Yeah, a few days late for World AIDS Day, but oh well.
The current scene regarding AIDS and HIV is one of apathy and complacency. One of my friends (in the army, no less) frightens me...young, attractive, sweet guy, who's negative, but who nonetheless is regularly putting himself in the crosshairs, sexually speaking. Like so many guys like him, he has the feeling he's invincible. (Didn't we all when we were young?)
I hear stories about "bug chasers," guys with an apparent death wish, who actually WANT to contract HIV, so they just get the supposed-inevitable done and over with. I simply cannot imagine.
On the upside, the drugs being used nowadays are indisputable lifesavers. I know a few guys who contracted HIV in the 1980s, and somehow lived through it. They're still alive and in relatively good health today. It's now more common for PWAs to actually die of something else other than AIDS. Unfortunately, death from side effects of the drugs (usually liver failure) is one of the more common scenarios nowadays.
Apathy and complacency is frightening against a disease of this sort. Which is why I find it really important, on a regular basis, to take out either the movie or (preferably) the book version of And the Band Played On. It's a compelling documentary about how AIDS was spread, the research that was hamstrung by homophobia everywhere from the federal and local government to the gay men who fell victim to it, and the pissing contest between the Americans and the French who only wanted to claim the title of the first country to discover HIV.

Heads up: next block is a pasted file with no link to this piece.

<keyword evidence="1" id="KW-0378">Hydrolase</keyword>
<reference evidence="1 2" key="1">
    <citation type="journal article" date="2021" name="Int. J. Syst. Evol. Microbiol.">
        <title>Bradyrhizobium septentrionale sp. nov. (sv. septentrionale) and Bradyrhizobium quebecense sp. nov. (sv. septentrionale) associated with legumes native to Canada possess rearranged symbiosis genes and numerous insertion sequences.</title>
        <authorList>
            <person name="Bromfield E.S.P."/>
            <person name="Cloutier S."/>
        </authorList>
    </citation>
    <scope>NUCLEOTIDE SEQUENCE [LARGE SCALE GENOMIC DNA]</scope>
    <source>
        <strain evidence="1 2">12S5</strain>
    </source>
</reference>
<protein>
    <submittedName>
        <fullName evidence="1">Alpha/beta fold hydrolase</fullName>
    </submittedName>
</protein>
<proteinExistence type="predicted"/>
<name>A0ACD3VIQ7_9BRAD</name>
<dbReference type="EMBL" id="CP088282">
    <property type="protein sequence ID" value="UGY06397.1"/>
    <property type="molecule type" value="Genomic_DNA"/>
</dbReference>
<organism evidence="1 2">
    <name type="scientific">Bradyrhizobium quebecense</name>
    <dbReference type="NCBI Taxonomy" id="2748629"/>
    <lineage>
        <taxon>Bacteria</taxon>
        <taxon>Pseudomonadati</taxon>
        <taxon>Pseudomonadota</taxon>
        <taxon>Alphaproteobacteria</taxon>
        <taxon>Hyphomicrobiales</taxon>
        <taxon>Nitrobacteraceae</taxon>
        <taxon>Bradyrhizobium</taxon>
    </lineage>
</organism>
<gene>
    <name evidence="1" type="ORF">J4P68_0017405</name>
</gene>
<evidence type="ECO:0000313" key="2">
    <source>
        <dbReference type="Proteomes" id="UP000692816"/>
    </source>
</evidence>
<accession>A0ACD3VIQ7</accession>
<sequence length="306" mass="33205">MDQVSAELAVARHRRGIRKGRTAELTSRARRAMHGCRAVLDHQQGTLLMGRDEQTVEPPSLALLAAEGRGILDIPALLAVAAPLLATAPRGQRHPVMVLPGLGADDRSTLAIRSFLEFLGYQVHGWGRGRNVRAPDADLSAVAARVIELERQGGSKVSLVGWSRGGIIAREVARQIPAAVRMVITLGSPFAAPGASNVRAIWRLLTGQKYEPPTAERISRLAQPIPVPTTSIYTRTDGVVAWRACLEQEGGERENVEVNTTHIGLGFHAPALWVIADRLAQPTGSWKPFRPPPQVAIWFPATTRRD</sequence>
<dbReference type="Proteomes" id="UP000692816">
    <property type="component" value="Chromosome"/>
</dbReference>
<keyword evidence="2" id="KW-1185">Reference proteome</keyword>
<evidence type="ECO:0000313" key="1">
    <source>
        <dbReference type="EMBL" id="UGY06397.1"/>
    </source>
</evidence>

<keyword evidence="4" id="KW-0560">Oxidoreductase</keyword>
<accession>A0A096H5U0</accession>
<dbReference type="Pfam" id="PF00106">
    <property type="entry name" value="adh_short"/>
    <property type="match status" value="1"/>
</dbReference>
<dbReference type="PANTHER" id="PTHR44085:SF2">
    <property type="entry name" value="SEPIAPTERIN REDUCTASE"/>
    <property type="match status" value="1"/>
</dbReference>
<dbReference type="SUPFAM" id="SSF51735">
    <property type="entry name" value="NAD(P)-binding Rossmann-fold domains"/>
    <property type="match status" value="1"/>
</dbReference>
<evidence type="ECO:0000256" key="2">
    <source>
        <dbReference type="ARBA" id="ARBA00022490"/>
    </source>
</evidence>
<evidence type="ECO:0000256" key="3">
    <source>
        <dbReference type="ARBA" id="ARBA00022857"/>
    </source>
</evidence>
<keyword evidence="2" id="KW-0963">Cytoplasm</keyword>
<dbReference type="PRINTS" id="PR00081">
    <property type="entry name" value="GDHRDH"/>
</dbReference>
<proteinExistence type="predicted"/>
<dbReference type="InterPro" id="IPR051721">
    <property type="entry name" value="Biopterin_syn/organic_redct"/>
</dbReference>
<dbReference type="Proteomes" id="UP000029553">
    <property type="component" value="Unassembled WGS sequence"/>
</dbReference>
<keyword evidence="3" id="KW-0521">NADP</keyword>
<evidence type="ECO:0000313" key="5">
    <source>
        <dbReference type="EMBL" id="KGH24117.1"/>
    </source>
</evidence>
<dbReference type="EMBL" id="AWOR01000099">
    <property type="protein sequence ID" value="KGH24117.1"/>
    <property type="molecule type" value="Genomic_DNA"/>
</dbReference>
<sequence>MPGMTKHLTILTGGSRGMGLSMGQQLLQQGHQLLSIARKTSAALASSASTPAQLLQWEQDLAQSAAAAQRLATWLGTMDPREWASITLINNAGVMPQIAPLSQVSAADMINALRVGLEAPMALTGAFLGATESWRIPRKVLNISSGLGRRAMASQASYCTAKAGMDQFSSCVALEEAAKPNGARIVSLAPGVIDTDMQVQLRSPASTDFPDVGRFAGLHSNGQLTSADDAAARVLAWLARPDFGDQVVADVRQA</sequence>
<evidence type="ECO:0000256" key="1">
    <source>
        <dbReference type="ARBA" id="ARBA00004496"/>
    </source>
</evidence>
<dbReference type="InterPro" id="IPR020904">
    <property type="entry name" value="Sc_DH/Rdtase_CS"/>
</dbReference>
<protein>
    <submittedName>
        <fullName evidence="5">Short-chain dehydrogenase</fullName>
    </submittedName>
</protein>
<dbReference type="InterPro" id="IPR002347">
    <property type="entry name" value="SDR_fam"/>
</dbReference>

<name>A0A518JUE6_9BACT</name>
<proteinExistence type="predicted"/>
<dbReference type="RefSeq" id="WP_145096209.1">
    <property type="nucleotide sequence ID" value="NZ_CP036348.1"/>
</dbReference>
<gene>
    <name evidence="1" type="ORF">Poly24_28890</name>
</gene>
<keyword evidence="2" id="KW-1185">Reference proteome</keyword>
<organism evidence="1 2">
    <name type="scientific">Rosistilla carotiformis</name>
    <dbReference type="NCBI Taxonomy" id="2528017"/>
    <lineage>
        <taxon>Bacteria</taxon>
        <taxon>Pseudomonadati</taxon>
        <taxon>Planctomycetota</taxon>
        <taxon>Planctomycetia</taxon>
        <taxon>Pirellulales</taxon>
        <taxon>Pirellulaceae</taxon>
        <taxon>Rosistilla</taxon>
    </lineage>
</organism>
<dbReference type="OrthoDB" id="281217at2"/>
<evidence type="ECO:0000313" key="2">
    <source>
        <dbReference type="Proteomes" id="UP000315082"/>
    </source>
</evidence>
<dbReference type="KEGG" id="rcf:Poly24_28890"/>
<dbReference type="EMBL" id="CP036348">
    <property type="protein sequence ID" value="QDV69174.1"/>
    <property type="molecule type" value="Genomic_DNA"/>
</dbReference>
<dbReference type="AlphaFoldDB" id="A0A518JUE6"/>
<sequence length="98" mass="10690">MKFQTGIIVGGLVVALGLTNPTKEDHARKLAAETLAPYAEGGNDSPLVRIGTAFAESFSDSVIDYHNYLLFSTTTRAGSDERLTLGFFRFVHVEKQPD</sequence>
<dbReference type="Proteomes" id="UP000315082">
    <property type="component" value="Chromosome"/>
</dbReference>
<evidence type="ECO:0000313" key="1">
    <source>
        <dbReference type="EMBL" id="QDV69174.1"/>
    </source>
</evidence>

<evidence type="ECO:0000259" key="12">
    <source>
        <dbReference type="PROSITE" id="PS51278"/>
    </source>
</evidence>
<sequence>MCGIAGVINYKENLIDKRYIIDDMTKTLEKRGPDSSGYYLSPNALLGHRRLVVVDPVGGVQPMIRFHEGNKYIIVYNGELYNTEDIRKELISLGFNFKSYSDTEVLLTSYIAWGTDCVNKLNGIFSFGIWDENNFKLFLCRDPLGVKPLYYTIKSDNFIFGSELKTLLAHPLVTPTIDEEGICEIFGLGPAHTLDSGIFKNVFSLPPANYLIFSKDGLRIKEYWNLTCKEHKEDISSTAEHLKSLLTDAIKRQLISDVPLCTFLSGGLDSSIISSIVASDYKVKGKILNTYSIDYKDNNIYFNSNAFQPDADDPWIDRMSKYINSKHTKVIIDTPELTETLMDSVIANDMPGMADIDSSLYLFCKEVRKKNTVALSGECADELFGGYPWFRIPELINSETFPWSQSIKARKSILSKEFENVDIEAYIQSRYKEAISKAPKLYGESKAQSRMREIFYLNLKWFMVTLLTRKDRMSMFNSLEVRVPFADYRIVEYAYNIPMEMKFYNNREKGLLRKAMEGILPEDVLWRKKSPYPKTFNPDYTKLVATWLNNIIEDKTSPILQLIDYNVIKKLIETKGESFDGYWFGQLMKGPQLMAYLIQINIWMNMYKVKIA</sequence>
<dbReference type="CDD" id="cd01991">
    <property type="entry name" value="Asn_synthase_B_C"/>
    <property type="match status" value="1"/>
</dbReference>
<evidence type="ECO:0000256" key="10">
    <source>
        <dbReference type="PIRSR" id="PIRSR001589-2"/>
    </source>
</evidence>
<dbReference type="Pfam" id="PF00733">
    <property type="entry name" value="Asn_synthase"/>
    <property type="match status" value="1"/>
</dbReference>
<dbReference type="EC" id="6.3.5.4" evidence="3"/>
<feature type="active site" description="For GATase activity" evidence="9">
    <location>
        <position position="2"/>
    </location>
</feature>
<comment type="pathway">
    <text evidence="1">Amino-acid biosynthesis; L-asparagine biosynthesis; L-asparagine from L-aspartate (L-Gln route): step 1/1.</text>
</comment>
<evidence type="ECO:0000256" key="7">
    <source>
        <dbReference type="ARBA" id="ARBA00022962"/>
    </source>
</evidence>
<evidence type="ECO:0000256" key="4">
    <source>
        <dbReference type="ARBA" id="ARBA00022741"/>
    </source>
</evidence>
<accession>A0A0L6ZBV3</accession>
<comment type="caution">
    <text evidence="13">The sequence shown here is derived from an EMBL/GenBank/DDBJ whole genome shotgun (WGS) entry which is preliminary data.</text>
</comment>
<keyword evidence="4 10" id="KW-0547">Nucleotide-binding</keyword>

Another great, essential movie is Longtime Companion, which was the euphemistic title given to those surviving partners of AIDS victims. The New York Times couldn't say "his boyfriend" or "his partner" in the obituaries, again, due to internal and external homophobia. This one is more of a story of how HIV ended up slaughtering a community of friends in New York and Fire Island, and the emotional fallout from it. A certain tearjerker, with the memorable line, "What do you think happens when we die?" "We get to have sex again."
Those happy, hedonistic days of the 1970s ended up being the dreadful conduit through which HIV could flourish. A virus that could be spread so easily, enable a victim to live symptom-free for up to 6 years, then begin wreaking havoc on the immune system is just frightening. It's a perfect recipe for an epidemic, especially knowing how wild gay men lived back in the day. How many potential partners could you sleep with in six years? Some guys couldn't count the number of partners they had in just one year...upwards of 300 in some cases? The mind boggles.
If I had my druthers, I'd sit my friend down and have him watch both movies back-to-back, just so he can see what the generation before him had to endure. Living with AIDS is a lot easier now than it was 30 years ago...hell, living with AIDS is actually possible. But it doesn't diminish the import of trying to fight it and (hopefully) coming up with a cure of some sort.